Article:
10. Charges incurred for warehouse services.
  11. Commissions paid by public sector telecom companies (BSNL/MTNL) to their public call office franchisees.
  12. Commissions imposed on transactions using credit cards or debit cards between acquiring banks and merchant organizations are not subject to TDS under Section 194H (may be covered under other sections).

When is TDS Deducted under Section 194H?

The Income Tax Act mandates Tax Deducted at Source (TDS) whenever income related to brokerage or commission is credited to a payee's account (including suspense accounts) or paid out in cash, cheque, or demand draft.

TDS Deposit Deadlines

Generally, the deducted TDS amount must be deposited with the Income Tax Department by the 7th of the following month. For example, June's TDS needs to be deposited by July 7th. However, for March, the deadline is the 30th of April.

TDS Rate

The current rate for TDS under Section 194H is 5%. Important: If the payee fails to provide their PAN (Permanent Account Number), the TDS rate jumps to 20%. This prescribed rate is inclusive of all taxes, so no additional health and education cess is required.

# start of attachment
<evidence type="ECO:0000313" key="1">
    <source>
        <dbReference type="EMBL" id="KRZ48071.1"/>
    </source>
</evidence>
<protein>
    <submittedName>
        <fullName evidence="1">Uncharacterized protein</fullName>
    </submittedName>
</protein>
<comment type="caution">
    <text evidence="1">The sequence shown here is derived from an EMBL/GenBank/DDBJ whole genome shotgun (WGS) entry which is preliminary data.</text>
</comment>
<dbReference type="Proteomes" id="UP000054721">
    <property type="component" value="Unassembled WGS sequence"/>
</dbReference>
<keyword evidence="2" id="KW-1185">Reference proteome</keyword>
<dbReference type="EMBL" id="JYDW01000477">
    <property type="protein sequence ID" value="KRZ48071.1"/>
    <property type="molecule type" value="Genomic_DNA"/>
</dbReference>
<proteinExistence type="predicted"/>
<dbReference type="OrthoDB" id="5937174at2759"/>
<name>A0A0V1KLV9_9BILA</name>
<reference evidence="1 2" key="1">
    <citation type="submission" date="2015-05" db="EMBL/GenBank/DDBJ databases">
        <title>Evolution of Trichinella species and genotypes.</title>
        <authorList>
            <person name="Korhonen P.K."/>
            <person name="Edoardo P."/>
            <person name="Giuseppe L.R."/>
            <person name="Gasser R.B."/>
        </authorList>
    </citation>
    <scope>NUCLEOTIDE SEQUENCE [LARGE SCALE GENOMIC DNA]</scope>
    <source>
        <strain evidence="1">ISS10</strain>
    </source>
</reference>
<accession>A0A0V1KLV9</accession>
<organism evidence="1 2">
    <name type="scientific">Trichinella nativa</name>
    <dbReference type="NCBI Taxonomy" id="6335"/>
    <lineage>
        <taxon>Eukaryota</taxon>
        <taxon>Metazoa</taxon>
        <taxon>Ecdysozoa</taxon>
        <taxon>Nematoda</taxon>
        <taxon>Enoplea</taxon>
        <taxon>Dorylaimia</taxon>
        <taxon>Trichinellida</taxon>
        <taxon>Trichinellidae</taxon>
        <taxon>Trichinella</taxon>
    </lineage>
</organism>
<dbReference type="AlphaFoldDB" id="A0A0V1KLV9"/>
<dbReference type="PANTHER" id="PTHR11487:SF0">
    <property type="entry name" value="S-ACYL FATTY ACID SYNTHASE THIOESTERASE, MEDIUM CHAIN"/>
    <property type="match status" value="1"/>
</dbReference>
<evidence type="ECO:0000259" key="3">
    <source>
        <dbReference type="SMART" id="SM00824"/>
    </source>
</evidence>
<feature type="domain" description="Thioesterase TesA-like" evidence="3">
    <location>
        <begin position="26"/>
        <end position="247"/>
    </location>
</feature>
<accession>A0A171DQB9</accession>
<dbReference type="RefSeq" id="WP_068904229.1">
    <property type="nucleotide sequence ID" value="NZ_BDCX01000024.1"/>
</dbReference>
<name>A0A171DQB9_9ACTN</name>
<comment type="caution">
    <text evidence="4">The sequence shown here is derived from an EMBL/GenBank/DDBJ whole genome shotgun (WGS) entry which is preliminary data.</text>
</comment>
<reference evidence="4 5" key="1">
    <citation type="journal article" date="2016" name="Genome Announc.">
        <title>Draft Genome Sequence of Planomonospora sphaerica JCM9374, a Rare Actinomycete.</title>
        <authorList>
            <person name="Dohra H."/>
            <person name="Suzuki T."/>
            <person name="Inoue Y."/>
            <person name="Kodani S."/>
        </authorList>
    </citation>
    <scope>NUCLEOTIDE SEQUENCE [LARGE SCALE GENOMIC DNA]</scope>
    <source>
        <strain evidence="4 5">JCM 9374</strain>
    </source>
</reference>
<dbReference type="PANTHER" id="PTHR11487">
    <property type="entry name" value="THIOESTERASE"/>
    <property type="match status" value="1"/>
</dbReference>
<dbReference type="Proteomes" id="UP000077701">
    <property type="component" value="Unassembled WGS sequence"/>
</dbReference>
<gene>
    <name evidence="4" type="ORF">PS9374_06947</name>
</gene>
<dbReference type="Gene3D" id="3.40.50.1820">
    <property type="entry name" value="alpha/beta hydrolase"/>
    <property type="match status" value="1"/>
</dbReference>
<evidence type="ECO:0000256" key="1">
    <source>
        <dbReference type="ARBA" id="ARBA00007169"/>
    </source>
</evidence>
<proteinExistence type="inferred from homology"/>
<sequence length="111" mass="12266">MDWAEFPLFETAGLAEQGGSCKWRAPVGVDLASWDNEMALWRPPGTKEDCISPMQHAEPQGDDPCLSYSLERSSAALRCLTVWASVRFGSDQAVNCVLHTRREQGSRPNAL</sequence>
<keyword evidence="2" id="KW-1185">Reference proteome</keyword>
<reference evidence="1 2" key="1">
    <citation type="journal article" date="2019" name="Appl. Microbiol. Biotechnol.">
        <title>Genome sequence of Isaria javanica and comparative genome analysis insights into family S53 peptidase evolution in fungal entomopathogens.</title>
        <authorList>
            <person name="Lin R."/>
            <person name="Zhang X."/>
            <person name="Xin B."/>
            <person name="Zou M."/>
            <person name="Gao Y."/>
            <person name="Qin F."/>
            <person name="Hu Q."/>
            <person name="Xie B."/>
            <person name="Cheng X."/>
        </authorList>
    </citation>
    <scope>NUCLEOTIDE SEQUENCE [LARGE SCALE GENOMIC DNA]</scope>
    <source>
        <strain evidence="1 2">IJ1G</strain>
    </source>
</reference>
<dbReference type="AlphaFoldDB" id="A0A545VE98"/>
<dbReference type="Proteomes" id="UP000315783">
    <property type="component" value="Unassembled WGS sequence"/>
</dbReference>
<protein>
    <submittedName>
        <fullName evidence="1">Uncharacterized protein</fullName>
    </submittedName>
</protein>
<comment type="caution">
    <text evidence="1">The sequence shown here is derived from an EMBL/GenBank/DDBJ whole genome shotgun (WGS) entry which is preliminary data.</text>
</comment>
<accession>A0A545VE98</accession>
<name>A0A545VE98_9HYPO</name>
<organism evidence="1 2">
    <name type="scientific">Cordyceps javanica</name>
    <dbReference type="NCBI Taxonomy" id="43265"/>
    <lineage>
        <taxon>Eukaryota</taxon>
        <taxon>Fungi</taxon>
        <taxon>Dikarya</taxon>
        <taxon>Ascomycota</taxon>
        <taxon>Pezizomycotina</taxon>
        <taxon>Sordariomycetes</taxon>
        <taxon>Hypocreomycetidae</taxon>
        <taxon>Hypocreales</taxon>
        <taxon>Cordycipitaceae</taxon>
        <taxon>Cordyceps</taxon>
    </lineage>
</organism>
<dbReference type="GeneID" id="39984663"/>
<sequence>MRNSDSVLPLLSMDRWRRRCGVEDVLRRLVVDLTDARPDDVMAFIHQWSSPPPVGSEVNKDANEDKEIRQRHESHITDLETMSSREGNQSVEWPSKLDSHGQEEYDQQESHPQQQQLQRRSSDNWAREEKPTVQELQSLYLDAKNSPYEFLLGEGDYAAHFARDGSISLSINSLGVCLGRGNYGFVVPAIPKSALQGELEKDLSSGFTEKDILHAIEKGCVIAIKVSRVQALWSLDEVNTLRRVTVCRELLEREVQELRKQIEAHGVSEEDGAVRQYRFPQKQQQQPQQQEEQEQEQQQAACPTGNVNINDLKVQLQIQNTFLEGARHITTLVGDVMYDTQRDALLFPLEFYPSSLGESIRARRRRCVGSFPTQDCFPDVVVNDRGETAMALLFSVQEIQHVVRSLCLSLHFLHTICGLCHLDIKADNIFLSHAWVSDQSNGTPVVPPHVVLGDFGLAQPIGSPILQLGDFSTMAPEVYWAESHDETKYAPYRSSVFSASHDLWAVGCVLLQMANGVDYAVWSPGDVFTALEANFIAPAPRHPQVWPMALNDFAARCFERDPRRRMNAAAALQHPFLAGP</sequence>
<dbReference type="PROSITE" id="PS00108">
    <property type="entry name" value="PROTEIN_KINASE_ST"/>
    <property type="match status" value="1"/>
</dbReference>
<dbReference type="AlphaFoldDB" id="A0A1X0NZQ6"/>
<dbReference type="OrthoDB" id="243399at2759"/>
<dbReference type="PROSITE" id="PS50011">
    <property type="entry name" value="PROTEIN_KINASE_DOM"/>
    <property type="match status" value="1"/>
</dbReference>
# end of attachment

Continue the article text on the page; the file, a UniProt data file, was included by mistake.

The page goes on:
How to get Lower/NIL TDS Rate for Commission/Brokerage?

Individuals earning commission or brokerage can seek a lower or NIL TDS rate from the assessing officer by filing Form 197. The form requires validation of:

  1. Valid PAN details on the certificate (Form 197),
  2. Correct financial year, sections, and applicable rate mentioned,
  3. Quarterly income stays within the certified limit;
  4. Accurate certificate number

Information Required in Form 197

  1. Assessee (applicant) details: name, address, PAN
  2. Income details: Past three years' income, current year's projected income
  3. Tax payments: Past 3 years' tax payments, current year's tax payments (if any)

Important Points to Consider in Section 194H

  1. Applicable To: Individuals, firms, companies, or entities making commission or brokerage payments to residents.
  2. Payment Type: TDS applies to commission or brokerage payments.
  3. Threshold: TDS is required if the annual payment exceeds ₹15,000. Below this threshold, no TDS is needed.
  4. Rate: TDS is deducted at 5%, subject to current tax laws.
  5. Deduction Timing: TDS must be deducted when the payment is credited or paid, whichever is earlier. The deducted amount must be deposited by the specified deadlines.
  6. TDS Certificate: Issuance of Form 16A is required, providing details of the TDS deduction for the payee's tax filings.
  7. TDS Return: A quarterly TDS return (Form 26Q) must be filed, detailing deductions and deposits.
  8. Form 15G/15H: Payees with income below the taxable limit can submit Form 15G or Form 15H to avoid TDS, subject to conditions.
  9. PAN Requirement: The payee's PAN must be correctly quoted; failure to do so results in higher TDS deductions.
  10. Compliance: Timely TDS deduction and deposit are essential to avoid penalties and interest charges.